Genomics Biotechnology & Emerging Medical Technologies Institute e-News
May. 9, 2013

Gene test may help predict success of weight-loss surgery
HealthDay News
Weight loss after gastric bypass surgery varies widely, and scientists say they have identified a genetic variation that may help explain the discrepancy.More

Studies: Cancers share gene patterns
The New York Times
Scientists have discovered that the most dangerous cancer of the uterine lining closely resembles the worst ovarian and breast cancers, providing the most telling evidence yet that cancer will increasingly be seen as a disease defined primarily by its genetic fingerprint rather than just by the organ where it originated.More

World first genetically modified babies born
Daily Mail
The world's first genetically modified humans have been created. The disclosure that 30 healthy babies were born after a series of experiments in the United States provoked another furious debate about ethics. So far, two of the babies have been tested and have been found to contain genes from three "parents."More

Breast cancer drug with companion diagnostic head for clinical trials
MedCity News
Personalized medicine is continuing to evolve to the point where we have drugmakers developing drugs that come with a companion diagnostic, developed with the help of a diagnostic partner. More

New personalized cystic fibrosis treatment starting trend in drug development
Health Canal
Disease-modifying treatments are becoming a reality for Cystic Fibrosis sufferers, potentially transforming this life-threatening condition into a manageable one, according to new analysis by research and consulting firm GlobalData.More

Human brain cells developed in lab, grow in mice
Medical Xpress
A key type of human brain cell developed in the laboratory grows seamlessly when transplanted into the brains of mice, researchers have discovered, raising hope that these cells might one day be used to treat people with Parkinson's disease, epilepsy, and possibly even Alzheimer's disease, as well as and complications of spinal cord injury such as chronic pain and spasticity.More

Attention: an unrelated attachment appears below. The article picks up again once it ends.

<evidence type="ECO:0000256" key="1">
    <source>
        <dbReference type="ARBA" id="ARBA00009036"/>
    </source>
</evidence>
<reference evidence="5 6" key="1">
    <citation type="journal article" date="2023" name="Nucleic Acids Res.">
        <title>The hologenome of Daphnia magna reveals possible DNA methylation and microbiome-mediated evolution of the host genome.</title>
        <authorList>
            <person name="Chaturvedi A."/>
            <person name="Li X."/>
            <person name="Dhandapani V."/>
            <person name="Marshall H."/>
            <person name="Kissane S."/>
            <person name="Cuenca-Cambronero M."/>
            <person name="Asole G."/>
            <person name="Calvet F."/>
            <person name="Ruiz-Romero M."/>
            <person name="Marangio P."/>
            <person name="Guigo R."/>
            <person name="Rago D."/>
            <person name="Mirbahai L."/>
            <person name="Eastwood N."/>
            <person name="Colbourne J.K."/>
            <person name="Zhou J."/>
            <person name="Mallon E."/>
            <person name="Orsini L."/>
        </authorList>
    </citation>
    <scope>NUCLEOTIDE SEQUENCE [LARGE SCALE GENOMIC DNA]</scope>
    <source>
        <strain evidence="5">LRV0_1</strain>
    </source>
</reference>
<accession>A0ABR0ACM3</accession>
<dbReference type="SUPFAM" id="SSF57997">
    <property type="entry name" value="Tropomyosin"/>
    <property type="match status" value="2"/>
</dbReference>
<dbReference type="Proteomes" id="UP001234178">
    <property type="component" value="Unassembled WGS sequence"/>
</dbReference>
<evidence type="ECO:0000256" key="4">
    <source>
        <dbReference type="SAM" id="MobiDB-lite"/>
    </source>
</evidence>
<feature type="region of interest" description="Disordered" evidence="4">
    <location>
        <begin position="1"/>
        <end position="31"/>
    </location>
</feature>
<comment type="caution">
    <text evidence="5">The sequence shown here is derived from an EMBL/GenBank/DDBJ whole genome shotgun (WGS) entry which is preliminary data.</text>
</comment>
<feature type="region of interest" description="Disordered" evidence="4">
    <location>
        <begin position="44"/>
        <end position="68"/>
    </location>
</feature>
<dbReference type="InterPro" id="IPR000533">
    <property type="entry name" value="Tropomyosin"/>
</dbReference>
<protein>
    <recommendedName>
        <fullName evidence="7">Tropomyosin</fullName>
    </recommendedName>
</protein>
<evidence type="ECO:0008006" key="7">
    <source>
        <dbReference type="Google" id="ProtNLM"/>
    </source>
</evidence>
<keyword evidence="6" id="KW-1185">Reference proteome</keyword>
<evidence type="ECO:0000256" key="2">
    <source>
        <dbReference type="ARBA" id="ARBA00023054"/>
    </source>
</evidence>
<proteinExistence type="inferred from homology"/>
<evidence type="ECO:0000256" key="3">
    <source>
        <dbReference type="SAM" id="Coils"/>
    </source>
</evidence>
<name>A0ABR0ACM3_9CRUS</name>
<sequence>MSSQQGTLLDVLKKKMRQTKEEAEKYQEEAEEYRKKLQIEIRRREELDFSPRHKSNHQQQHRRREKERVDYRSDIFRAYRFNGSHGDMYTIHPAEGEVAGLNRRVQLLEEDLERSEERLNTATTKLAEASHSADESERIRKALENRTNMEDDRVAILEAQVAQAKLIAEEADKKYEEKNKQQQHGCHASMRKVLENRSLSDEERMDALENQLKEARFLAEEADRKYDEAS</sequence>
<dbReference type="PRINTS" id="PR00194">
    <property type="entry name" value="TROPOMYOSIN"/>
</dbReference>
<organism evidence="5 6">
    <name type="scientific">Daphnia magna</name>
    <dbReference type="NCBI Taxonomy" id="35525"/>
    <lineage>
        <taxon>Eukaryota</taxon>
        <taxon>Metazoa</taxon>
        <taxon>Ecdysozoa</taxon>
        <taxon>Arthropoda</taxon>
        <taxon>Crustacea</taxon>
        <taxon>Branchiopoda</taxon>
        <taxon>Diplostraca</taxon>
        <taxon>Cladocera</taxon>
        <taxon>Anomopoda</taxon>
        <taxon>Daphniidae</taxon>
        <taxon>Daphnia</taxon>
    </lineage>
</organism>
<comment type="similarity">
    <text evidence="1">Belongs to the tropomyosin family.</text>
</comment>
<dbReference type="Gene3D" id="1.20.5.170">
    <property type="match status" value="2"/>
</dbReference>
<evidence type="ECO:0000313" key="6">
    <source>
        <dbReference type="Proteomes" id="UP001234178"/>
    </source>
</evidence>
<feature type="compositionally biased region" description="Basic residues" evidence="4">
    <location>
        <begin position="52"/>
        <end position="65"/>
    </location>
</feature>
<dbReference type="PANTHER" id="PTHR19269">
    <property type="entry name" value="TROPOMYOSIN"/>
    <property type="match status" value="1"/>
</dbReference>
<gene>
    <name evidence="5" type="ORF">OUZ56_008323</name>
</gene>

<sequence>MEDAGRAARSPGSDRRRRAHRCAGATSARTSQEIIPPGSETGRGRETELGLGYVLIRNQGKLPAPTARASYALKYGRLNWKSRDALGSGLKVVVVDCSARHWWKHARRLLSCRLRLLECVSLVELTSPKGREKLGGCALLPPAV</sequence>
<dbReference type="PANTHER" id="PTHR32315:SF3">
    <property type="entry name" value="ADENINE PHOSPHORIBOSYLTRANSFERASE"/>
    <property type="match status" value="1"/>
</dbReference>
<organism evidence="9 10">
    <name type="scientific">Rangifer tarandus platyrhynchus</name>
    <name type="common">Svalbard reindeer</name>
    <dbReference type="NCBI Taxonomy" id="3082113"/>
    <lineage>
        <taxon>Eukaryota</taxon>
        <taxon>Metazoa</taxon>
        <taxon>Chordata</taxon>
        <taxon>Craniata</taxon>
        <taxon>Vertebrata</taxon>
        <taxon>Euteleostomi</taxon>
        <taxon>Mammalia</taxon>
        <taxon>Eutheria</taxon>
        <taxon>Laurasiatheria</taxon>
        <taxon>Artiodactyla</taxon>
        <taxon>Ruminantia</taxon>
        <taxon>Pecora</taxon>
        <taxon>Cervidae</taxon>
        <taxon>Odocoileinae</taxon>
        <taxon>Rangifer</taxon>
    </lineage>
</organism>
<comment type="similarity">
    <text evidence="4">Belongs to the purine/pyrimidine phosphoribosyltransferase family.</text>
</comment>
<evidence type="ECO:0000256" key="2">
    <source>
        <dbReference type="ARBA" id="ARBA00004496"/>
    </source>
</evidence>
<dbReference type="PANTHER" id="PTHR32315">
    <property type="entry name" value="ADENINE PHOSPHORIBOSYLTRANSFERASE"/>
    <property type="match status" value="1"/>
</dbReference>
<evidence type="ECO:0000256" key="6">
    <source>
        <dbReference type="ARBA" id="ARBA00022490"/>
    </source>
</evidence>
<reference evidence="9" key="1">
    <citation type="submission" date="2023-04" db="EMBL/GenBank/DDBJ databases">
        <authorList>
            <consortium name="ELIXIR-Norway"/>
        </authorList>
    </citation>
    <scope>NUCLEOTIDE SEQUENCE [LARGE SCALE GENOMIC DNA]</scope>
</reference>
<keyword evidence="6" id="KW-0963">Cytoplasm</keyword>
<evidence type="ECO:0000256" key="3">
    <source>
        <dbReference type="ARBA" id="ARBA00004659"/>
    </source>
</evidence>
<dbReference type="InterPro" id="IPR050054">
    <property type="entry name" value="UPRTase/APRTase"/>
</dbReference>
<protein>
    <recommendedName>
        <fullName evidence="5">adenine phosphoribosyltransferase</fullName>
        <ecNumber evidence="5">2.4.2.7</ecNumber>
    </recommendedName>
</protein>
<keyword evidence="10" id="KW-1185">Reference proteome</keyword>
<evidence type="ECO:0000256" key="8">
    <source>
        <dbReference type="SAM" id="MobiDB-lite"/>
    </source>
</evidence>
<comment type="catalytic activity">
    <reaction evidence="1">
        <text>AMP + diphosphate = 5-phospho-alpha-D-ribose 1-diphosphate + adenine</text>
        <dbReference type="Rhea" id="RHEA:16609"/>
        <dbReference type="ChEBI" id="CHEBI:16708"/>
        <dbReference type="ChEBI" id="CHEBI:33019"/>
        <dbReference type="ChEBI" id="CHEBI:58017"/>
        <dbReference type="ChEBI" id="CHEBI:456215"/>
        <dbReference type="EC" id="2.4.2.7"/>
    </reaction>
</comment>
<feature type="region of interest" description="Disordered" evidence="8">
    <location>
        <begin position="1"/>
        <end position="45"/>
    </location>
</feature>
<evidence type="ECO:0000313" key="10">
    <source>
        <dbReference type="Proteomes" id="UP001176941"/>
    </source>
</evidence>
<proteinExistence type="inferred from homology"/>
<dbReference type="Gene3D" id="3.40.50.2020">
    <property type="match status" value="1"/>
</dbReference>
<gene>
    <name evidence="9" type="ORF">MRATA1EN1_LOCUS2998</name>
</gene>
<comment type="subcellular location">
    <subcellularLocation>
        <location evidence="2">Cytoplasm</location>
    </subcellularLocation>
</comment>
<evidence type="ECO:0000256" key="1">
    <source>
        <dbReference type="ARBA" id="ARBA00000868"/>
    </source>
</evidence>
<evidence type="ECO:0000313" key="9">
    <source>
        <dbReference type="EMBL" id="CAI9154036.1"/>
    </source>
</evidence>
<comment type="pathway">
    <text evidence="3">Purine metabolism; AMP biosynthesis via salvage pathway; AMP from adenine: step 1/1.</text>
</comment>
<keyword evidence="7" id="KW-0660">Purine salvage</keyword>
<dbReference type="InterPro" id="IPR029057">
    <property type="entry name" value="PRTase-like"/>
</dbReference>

Research may lead to effective new treatments for neurodegenerative disease
The Medical News
Researchers have used induced pluripotent stem cells to advance disease-in-a-dish modeling of a rare genetic disorder, Ataxia Telangiectasia. Their discovery shows the positive effects of drugs that may lead to effective new treatments for the neurodegenerative disease. iPSC are made from patient skin cells rather than from embryos and can become any type of cells, including brain cells, in the laboratory. More

Study: Implanted device may predict epilepsy seizures
HealthDay News
An implanted device that monitors brain activity may offer a way to predict seizures in people with uncontrolled epilepsy, a small pilot study suggests. The findings are based on only 15 patients, and the device worked far better in some than others. But experts said the results are promising, and should prompt further studies.More

4 strategies for managing hospitalists
HealthLeaders Media
Increasingly, hospitalists are gaining more responsibilities in areas such as monitoring patients day to day, ordering tests, performing surgeries, handling specialized care, or taking on leadership roles.A new therapeutic approach for lazy eye, also known as amblyopia, uses good old Tetris to train the eyes to work together.More

Breast cancer genetic testing gets covered by healthcare reform
MyHealthNewsDaily
Genetic testing for breast cancer will be covered under the Affordable Care Act, potentially saving women who need the test thousands of dollars. More

Toddler born without a windpipe get artificial trachea
ABC News
In a groundbreaking feat of science and surgery, a Korean toddler born without a windpipe received an artificial trachea made from her own stem cells.More

Medical director compensation increasingly tied to value, quality
HealthLeaders Media
As healthcare delivery moves toward value-based reimbursements, medical directors at physician practices are increasingly shouldering duties tied to monitoring quality metrics such as patient safety and satisfaction, a new survey from the Medical Group Management Association shows.More

4 strategies for managing hospitalists
HealthLeaders Media
Increasingly, hospitalists are gaining more responsibilities in areas such as monitoring patients day to day, ordering tests, performing surgeries, handling specialized care, or taking on leadership roles. Their specializations are many — from laborists who handle OB-GYN cases to surgicalists who specialize in trauma care and neurohospitalists who handle brain cases, as well as nocturnalists, who work strictly on the overnight shift.More

FDA: Pregnant women taking valproate for migraines risk child's IQ
CBS News
The Food and Drug Administration issued a warning advising pregnant women not to take valproate sodium products. Studies have shown that the medication can cause decreased IQ scores in children whose mothers took the medication during their pregnancy, the FDA said.More

CDC: Many don't get proper testing for hepatitis C
Reuters
Only half of people in the United States who have ever been infected with hepatitis C get proper testing for the liver-destroying disease, U.S. health officials said.More